Our Organisation

 

This page provides you with a bird's-eye-view of policing in Derbyshire. It explains how local police work with partners across the county to make individual neighbourhoods safer places to live, visit and work in. You can also find out about the Police and Crime Commissioner who monitors our services and performance.

For the purposes of policing, Derbyshire has three main policing areas, known as divisions. Each division covers one or more local authority areas and is run by a Chief Superintendent, also known as the Divisional Commander|.
 
Divisions are divided further into a series of policing sections, led by a Section Inspector.
 
Within each policing section sit smaller units. Traditionally these smaller units were called beats. This terminology has changed though to reflect the Government commitment that every community now has a neighbourhood team.
 
Instead of beats, you will come across the term Safer Neighbourhoods| in Derbyshire. Safer Neighbourhoods is about police and partners working with the public to identify and deal with issues of concern in your neighbourhood. So, in addition to regular police officers, police community support officers and special constables, you will often receive support from council workers, local health authorities and local residents, for example.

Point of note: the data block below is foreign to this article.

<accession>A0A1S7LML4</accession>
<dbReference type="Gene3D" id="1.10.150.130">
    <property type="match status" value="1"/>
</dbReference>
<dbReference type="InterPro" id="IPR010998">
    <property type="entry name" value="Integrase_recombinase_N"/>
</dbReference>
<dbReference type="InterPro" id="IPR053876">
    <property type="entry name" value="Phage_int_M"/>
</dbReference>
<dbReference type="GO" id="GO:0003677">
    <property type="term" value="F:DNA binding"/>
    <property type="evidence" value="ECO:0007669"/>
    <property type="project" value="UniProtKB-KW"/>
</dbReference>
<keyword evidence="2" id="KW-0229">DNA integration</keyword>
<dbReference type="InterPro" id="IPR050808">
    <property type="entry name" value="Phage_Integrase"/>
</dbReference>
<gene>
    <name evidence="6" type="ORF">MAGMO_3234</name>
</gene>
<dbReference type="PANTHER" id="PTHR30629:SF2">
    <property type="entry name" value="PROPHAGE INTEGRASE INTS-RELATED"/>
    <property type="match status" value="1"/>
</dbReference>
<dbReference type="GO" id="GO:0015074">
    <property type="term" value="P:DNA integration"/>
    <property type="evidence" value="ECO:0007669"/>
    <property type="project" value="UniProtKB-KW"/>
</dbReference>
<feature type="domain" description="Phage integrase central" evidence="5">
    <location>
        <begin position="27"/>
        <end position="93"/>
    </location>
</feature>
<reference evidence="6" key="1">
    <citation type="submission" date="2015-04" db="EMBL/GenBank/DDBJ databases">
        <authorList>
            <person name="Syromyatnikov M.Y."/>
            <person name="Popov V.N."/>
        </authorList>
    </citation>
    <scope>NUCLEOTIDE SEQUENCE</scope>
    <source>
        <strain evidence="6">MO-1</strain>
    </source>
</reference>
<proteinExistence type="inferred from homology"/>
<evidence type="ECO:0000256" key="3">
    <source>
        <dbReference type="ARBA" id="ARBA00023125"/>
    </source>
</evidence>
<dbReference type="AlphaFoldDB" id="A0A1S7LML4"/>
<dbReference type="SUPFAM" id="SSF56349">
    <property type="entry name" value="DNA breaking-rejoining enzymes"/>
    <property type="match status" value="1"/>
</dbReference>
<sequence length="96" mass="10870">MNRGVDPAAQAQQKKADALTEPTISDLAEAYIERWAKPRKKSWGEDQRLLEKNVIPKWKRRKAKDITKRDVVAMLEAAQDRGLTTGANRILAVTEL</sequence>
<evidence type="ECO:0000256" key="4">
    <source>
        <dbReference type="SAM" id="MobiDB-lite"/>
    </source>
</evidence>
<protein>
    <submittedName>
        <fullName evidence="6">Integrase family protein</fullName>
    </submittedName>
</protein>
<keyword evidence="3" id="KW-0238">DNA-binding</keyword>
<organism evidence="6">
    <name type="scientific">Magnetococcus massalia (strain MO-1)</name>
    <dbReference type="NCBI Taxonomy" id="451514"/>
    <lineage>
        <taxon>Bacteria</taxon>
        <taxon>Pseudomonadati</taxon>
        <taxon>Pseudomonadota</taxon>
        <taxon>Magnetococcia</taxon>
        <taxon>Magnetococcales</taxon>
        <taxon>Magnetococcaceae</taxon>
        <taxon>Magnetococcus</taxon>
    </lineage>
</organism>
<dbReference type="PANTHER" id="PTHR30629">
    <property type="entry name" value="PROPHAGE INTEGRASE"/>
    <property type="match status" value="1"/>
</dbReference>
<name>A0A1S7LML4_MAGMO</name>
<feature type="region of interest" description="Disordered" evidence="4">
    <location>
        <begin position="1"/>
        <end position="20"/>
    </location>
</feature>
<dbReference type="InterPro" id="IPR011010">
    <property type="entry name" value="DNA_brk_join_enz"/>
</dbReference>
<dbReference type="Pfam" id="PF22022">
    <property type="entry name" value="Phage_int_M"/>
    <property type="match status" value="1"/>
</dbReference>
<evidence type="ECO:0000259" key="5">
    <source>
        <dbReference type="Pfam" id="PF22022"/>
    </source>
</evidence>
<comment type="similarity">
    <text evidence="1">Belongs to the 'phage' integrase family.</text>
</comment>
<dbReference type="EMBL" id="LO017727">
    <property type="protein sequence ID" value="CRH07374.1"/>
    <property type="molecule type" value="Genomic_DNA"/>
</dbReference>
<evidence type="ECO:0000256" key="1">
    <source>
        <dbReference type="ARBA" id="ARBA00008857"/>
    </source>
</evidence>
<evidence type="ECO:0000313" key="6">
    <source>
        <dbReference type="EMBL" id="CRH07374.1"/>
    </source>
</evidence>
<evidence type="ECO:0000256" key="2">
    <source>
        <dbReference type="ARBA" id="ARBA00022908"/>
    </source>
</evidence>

Your local police service is already complemented by a range of departments and units within Derbyshire Constabulary. The Contact Management Centre|, for example, deals with all non-emergency calls from members of the public who call to report crimes and incidents and general enquiries. There is an incident control rooms| who handle all 999 calls, manage incidents, allocate resources and deploy police officers throughout the county. We have a roads policing section, a dog section and a helicopter from the National Police Air Service|. We have teams who work in criminal justice and crime investigation. Our scientific support officers also play a vital role visiting scenes of crime, working with fingerprints or DNA, for example, and providing a variety of photographic services and techniques.

Police and Crime Commissioner

The Police and Crime Commissioner is an independent elected position that is charged with securing effecient and effective policing over their force area.

This office replaces the role of the police authority, which previously held this oversight capacity.

Alan Charles was elected as the Police and Crime Commissioner for Derbyshire in November 2012, and you can find out more about the role, his vision for policing in Derbyshire, and contact details on the Derbyshire PCC website:

www.derbyshire-pcc.gov.uk| 

Do you need a quick answer to a general question? Then we recommend you visit the national Ask The Police web site.